How to Qualify as a Foreign Business in South Dakota

Learn the rules for qualifying your LLC to do business in South Dakota.



If you own a business that was created in a state other than South Dakota, you will need to qualify or register that business in South Dakota if you want to do business there. Here is an overview of the rules on how to qualify your foreign (non-South Dakota) limited liability company (LLC) to do business in South Dakota.

What is a Foreign LLC?

For South Dakota purposes, if your LLC is formed in another state, then it is known as a foreign LLC in South Dakota. In other words, foreign doesn’t mean from another country. Instead, it means your business was organized under the laws of another state. A domestic LLC, on the other hand, is one that is formed in the state where it is doing business. This is common usage throughout the United States. For example, an LLC formed in Tennessee is a foreign LLC in Kentucky.

Doing Business in South Dakota

According to South Dakota’s LLC Act, you are required to register your foreign company with the state of South Dakota if you are “doing business” or “transacting business” in South Dakota. (Each of the latter terms is used in different places in the Act.) What does this mean? Well, like most states, South Dakota’s LLC Act does not specifically define either phrase in relation to foreign registrations.

However, state laws governing when foreign companies must collect state sales tax in their state provide some guidance on the issue. Under these laws, a business must have a physical presence in—or nexus with—the state in order to be required to collect state sales tax on sales to that state’s residents. Generally speaking, physical presence and nexus are synonymous, and mean having:

  • a warehouse in the state
  • a store in the state
  • an office in the state, or
  • a sales representative in the state.

Certain exceptions may apply and the rules get more complicated with things like Internet sales. Nevertheless, in general, if you have an office, a store, a warehouse, or employees in another state, you will need to qualify your LLC as a foreign company in that state. For more details, including some possible distinctions between physical presence and nexus, check Nolo’s articles on  Internet Sales Tax: A 50-State Guide to State Laws.

Certain Activities Are Exempt

Like many states, South Dakota’s LLC Act specifies certain activities that do not constitute transacting business in the state. The items listed include:

  • defending or settling  a lawsuit
  • dealing with the internal business affairs such as holding member or manager meetings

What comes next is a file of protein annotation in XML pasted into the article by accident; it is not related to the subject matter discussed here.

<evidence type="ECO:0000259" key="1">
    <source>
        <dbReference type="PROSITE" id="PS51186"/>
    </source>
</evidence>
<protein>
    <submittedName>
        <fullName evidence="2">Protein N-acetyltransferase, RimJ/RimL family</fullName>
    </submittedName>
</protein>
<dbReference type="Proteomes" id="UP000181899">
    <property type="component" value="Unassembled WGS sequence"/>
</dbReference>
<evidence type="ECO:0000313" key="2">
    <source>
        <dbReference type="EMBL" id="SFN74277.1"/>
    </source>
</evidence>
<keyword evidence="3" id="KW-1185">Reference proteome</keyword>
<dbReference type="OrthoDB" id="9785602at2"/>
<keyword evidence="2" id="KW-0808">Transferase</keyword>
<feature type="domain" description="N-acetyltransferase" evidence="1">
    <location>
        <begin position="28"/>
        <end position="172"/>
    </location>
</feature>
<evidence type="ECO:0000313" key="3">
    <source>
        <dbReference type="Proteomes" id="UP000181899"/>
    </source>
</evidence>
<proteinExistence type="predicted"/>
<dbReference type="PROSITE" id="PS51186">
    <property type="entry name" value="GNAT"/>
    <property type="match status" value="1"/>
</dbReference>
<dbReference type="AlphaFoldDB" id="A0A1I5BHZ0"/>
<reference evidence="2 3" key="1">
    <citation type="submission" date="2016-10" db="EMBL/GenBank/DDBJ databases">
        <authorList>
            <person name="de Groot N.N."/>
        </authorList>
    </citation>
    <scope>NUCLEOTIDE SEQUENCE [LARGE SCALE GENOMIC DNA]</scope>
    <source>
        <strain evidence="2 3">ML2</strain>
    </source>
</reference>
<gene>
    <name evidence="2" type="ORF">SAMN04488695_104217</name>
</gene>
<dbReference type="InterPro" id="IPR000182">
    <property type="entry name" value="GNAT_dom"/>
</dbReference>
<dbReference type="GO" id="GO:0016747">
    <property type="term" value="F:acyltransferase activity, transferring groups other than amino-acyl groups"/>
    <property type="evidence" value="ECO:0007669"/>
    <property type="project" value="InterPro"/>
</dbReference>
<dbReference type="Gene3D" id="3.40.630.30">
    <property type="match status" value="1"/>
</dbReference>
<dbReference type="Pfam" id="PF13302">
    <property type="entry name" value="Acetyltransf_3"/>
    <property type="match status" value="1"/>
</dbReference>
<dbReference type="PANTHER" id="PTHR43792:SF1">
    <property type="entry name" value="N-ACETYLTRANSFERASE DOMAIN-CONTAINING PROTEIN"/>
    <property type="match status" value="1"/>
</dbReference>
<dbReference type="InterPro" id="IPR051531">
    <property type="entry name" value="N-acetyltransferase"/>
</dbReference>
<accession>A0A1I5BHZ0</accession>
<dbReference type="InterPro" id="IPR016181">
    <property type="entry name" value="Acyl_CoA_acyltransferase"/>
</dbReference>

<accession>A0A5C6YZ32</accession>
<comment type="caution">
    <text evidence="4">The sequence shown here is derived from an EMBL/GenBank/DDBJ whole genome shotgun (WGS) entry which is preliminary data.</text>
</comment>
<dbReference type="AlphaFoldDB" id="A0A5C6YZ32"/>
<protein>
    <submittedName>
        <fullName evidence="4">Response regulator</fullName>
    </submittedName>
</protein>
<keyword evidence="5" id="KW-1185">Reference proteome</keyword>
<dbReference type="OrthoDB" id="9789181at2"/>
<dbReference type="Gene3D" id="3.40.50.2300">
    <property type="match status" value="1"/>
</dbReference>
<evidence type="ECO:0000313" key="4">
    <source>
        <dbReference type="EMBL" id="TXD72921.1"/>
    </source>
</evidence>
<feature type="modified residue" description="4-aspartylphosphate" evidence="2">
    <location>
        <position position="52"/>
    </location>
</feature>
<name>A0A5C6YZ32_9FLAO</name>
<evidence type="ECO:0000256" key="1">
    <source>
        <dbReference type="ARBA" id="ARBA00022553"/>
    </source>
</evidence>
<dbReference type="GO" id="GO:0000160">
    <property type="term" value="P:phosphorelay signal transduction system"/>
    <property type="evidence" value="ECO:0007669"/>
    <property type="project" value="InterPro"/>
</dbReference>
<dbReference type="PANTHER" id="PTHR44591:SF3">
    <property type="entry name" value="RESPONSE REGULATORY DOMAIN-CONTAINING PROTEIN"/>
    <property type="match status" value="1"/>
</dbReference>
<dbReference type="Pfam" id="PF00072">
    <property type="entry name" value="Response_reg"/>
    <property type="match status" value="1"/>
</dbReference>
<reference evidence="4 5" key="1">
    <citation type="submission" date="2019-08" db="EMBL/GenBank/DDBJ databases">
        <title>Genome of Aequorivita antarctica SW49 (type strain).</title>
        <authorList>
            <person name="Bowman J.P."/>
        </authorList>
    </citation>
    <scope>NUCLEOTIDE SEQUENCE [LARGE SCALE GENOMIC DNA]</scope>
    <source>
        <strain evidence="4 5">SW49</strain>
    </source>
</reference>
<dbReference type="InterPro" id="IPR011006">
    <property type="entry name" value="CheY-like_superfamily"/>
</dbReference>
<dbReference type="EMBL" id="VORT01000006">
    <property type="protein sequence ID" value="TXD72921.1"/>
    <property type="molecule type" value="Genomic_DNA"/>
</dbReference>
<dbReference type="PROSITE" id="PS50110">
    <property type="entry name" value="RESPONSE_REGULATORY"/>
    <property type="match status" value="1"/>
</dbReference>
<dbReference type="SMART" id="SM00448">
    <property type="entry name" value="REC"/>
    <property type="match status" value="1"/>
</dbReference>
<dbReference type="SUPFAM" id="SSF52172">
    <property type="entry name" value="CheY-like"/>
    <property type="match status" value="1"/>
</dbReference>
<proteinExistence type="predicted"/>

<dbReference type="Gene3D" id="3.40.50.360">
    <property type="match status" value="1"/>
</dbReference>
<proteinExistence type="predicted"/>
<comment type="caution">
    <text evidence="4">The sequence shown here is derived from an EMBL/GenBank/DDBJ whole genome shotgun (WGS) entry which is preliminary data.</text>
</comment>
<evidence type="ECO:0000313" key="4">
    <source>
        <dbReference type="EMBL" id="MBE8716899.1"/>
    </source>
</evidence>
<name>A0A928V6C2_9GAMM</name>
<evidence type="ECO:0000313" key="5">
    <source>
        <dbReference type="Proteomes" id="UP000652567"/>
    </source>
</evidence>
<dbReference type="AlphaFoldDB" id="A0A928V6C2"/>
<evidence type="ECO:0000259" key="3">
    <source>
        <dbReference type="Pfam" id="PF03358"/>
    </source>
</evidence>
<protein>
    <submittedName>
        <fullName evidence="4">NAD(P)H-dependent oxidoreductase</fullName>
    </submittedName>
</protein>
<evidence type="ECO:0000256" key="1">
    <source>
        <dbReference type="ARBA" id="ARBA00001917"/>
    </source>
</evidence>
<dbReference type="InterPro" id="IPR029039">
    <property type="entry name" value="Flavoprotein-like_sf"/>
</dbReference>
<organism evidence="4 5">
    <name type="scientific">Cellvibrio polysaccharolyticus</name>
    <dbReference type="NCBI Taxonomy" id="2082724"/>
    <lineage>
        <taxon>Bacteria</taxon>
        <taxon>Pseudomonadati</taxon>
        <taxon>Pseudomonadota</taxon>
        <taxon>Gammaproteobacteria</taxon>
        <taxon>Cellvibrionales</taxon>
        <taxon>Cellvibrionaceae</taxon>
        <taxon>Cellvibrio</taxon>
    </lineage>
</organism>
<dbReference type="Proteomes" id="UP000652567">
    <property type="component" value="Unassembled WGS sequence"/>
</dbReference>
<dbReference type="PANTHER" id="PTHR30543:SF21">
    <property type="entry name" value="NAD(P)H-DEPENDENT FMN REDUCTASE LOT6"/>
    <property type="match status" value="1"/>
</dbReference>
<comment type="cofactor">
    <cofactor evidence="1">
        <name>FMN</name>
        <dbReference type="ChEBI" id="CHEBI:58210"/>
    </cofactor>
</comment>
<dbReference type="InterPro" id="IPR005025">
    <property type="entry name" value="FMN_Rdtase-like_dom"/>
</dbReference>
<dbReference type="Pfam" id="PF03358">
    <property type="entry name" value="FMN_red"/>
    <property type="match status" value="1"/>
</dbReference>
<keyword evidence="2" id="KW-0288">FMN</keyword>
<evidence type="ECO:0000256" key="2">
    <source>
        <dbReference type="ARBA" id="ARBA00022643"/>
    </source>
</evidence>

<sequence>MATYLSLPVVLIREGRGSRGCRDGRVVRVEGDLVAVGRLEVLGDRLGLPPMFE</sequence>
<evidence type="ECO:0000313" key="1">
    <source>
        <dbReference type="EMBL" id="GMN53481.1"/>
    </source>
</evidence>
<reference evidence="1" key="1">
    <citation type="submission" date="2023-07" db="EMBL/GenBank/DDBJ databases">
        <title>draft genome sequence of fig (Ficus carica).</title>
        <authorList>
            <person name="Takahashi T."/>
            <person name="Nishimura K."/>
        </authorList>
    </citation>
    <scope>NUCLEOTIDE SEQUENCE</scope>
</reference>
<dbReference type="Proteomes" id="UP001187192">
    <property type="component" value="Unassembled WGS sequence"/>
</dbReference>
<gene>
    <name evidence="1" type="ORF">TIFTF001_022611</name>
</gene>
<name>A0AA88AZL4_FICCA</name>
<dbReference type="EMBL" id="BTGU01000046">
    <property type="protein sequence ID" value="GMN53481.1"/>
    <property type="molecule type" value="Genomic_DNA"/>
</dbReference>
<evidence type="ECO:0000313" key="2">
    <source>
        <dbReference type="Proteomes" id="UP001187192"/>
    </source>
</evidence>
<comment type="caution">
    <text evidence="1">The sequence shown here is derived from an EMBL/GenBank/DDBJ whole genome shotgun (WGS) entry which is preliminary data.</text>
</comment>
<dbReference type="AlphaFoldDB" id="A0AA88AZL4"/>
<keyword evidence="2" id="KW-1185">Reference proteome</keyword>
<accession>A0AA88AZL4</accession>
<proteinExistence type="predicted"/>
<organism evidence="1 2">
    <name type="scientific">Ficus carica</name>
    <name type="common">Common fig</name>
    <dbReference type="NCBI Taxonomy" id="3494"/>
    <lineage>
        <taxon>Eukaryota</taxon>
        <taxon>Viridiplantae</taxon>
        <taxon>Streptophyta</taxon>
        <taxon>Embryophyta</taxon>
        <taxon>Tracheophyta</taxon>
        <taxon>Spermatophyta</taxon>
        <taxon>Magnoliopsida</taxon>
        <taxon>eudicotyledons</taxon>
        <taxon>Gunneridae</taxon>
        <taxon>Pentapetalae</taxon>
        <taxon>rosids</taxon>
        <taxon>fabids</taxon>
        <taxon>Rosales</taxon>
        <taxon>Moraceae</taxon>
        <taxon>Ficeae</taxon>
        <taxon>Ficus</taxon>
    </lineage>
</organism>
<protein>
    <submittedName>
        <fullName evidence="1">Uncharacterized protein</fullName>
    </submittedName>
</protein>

• having a bank account in the state
  • having an office, agency, or persons in the state for handling your company’s own securities
  • selling through independent contractors
  • soliciting or obtaining orders where the orders require acceptance outside the state before they become contracts
  • creating or acquiring indebtedness, mortgages, or security interests in real estate or personal property
  • securing or collecting debts
  • conducting an isolated transaction that is completed within thirty days and is not in the course of similar transactions; and
  • transacting business in interstate commerce.

If your LLC’s only activity in South Dakota is one or more of the listed items, you should not need to register with the state. For the actual legal description of each of these items, check  Section 147-34A-1003  of the South Dakota Codified Laws.

Certificate of Authority

To register your foreign business in South Dakota, you must file an  Application for Certificate of Authority: Foreign Limited Liability Company. You can download a copy of the form from the  South Dakota Secretary of State website.

To complete the form, you must provide more or less the same information that you need to create an LLC in your home state. However, since every state is a little different, there may be items that South Dakota asks for that you did not need to provide when you first organized your LLC. More specifically, for a South Dakota Certificate of Authority, you need to provide:

  • the name of your LLC
  • the name of the state where your LLC is organized
  • the duration of your LLC
  • the address of your LLC’s principal office, which must be a street address
  • the name and street address of your registered agent in South Dakota
  • an indication of whether your LLC is member-managed or manager-managed
  • if your LLC is manager-managed, the names and street addresses of its managers
  • information about whether any members of your LLC may be liable or debts under South Dakota law, and
  • an authorized signature.

You must submit one original and one copy of the application. The basic filing fee is $750.

What If You Don’t Register?

If your LLC transacts business in South Dakota without a Certificate of Authority, it cannot bring a lawsuit in the state. However, not having a Certificate of Authority does not invalidate any of your LLC’s contracts or stop your LLC from defending a lawsuit in the state.

Registering a Foreign Corporation

If your business is organized as a corporation rather than an LLC, the rules and requirements for foreign qualification in South Dakota are similar. You will, however, have to use a different application form,  Application for Certificate of Authority, Foreign Business Corporation. See the  South Dakota Secretary of State website  for forms, information, and filing instructions.

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